Setting the from address of our mail object

When we send the mail to the specified recipient, we want to know who contacted us so that we can follow up with them at our convenience. Since we have an email text box that's used to collect our visitor's email address, we'll use that as a way to touch base with our client when the need arises. Let's modify our code as shown below:

As you can see from the example above, we set the property, from, of our mail object to a new instance of the mail address class, and pass in our email text box control as an argument.

Setting the email recipient of our mail object

In order for our clients to reach us, we need to send the email result to a specified recipient. We do this by adding the following code as shown below:

As you can see from the example above, we first set the property, to, of our mail object that specifies a collection, that is, a collection of email address(s) that this message could be sent to. For example, you could send this email to other recipients. Then we use the add method to add the specified email address to our mail object's collection and pass in a literal string of an appropriate email address.

Setting the subject line of our mail object

In most cases, we'll want to have a pre-defined subject line so that when our clients do email us, we'll be easily able to identify what the message is about. To do this, we modify our code as shown below:

As you can see from the example above, we set the subject property of our mail object to a literal string of our choice.

Setting the content type of our mail object

When sending an email message from a contact form, you have the option of specifying whether it will be plain text or HTML. Some people choose not to accept HTML encoded emails because they can contain malicious code that can be used to capture sensitive information or spread viruses and/or worms on a person's computer. However, since we're sending this email to ourselves, we know the content will be legitimate; therefore, we'll go ahead and specify that this email can contain HTML by modifying the code as shown below:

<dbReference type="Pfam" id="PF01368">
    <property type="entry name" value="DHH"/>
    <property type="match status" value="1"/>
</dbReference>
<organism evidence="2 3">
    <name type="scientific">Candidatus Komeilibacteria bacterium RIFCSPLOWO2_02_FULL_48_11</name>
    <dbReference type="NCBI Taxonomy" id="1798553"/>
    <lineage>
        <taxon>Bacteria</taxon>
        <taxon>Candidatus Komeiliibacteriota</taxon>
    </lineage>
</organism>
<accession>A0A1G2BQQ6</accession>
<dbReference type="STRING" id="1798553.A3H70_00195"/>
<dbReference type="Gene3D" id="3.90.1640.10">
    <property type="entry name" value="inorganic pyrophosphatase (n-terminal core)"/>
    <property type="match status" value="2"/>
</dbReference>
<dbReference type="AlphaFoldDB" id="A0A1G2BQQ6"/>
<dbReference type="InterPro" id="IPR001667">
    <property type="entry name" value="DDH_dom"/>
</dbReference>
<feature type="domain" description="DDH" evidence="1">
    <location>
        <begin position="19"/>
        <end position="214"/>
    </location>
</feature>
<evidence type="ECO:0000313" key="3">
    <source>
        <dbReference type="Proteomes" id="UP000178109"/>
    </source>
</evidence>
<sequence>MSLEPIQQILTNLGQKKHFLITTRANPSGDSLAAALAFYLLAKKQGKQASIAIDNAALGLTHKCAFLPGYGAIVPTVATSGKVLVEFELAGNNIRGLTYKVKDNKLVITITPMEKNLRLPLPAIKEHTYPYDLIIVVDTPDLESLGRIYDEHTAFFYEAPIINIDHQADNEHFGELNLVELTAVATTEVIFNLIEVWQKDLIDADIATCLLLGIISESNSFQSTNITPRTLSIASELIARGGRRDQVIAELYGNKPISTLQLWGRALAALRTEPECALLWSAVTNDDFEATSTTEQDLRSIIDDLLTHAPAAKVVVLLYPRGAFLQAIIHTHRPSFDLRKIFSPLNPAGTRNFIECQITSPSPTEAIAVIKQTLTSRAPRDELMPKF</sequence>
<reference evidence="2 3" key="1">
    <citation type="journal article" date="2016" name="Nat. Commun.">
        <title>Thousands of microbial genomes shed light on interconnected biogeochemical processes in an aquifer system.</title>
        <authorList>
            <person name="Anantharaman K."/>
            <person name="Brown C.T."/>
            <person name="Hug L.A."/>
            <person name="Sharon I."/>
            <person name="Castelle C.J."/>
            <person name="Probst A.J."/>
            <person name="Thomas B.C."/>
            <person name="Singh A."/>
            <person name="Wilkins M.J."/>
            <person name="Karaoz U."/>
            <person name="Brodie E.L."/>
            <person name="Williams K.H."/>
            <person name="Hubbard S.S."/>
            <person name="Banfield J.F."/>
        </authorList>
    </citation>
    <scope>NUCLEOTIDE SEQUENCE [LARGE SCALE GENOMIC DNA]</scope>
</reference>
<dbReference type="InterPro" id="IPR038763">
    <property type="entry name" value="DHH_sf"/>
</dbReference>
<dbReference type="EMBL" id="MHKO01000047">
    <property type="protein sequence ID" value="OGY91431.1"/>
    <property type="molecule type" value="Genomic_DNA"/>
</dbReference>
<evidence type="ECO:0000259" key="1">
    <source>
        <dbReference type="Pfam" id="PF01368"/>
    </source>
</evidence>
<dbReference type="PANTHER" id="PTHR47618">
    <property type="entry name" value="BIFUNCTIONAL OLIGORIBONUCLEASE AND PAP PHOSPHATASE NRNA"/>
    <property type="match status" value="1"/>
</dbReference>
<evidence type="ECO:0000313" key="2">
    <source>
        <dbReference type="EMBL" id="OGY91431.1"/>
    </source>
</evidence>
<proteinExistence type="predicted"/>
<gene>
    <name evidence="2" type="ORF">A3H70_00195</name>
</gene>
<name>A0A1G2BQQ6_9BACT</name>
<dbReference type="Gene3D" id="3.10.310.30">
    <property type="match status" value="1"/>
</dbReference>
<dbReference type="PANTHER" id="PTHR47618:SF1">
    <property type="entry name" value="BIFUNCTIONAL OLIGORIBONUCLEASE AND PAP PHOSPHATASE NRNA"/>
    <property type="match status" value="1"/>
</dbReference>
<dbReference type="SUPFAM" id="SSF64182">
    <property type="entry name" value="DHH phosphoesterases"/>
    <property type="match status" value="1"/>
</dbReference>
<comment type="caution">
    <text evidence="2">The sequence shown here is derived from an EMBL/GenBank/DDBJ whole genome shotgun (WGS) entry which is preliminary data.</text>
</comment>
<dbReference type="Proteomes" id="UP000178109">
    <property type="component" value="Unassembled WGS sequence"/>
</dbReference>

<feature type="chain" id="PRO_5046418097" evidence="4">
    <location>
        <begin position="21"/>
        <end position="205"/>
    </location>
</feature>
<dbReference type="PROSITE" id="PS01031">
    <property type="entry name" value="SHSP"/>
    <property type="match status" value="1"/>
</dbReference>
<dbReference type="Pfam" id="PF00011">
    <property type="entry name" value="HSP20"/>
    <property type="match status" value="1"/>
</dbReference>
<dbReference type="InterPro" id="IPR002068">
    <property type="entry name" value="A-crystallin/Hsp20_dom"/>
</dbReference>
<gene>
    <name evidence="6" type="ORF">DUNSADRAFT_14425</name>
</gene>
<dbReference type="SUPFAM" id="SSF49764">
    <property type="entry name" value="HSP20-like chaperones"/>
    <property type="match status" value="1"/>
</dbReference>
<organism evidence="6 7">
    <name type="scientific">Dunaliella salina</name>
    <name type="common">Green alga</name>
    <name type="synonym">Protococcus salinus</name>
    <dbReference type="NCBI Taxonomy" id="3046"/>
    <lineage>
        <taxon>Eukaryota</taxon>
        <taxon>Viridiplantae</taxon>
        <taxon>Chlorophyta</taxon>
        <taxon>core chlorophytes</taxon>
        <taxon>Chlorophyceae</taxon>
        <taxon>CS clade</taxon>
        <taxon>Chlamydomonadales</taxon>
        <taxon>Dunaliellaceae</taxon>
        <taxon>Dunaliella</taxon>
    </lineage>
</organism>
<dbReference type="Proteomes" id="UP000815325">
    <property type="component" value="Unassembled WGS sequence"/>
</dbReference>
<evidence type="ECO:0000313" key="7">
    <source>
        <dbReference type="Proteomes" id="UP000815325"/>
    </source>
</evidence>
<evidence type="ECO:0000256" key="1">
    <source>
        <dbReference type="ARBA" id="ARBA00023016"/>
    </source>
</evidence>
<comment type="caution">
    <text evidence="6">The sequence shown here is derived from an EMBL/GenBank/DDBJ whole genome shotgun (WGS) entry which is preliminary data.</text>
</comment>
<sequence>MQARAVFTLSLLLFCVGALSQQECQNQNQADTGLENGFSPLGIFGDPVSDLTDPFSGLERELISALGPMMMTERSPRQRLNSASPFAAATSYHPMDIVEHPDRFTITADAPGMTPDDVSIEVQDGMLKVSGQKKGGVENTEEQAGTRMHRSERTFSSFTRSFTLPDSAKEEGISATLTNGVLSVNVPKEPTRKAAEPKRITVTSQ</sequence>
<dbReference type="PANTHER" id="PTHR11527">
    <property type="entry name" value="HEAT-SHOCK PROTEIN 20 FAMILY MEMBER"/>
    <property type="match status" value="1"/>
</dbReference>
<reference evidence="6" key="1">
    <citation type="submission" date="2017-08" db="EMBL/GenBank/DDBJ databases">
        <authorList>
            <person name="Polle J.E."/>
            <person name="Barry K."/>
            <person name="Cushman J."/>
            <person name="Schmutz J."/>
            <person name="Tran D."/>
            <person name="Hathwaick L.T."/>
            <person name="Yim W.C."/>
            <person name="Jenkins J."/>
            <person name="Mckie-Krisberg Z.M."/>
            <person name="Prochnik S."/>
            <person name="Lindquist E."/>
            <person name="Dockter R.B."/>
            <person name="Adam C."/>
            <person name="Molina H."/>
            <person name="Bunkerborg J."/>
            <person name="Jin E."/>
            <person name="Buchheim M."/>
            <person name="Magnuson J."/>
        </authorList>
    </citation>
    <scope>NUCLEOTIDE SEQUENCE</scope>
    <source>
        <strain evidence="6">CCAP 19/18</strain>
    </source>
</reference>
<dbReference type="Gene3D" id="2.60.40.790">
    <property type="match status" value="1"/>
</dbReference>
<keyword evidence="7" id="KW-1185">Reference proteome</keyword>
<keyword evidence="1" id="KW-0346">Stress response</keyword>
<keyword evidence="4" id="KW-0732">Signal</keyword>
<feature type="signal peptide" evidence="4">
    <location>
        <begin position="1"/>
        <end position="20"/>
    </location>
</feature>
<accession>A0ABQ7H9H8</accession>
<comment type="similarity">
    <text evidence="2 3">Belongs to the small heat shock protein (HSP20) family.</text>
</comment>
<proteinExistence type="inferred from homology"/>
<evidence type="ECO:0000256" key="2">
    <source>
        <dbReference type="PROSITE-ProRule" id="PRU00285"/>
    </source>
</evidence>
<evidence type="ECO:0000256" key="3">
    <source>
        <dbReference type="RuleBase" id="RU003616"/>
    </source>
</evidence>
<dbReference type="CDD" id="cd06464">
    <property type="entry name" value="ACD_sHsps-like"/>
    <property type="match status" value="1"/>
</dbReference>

As you can see from the example above, we set the IsBodyHTML property of our mail object to true, which will allow any HTML enabled email client to parse and read the HTML.

Collecting the forms contents through our mail object

In order for us to collect the information that our visitors entered in our form, we need to set our mail object's body property to a literal string that will ultimately contain a concatenated string from our form in a nicely formatted message that's readable through an email client. Concatenation is a fancy word for saying "append to an existing string". Let's add this functionality by adding the code shown below:

As you can see from the example above, we first set the body property of our mail object to a literal string that contains "First Name:", then we concatenate by using the plus (+) sign the value entered by our visitor via our text box control by using its text property, and then to create separation for the next line in our string, we append an ordinary HTML break tag. We continue the body of the mail message by concatenating to the existing string our additional form fields, followed by their appropriate controls.

Sending the email through SMTP client class

Since we have set everything we need, we now need to send the mail message to our recipient. In order for us to do this, we need to create a new instance of an object based off the SMTP client class. Before moving forward, it should be noted that all our script can do is send the email message to a relay server and hope the server delivers the message. Once our web form sends the email message, all responsibility for sending the message is delegated to the relay server, in our case, IIS. With that said, let's modify our page with the code as shown below:

As you can see from the example above, we create a new instance of the SMTP client class with an object named SMTP. From there, we set its host property to a relay server. It should be noted that the way of sending email to a relay server on a production server can differ significantly between hosts. The above method is meant to be a generic look at how to do it. As a result, if the above doesn't work for you, ask your hosting provider for additional details. Lastly, to send our results from our form, we set the send method of our SMTP object and pass our mail object as an argument. Save your file. We'll send a test email a little later on.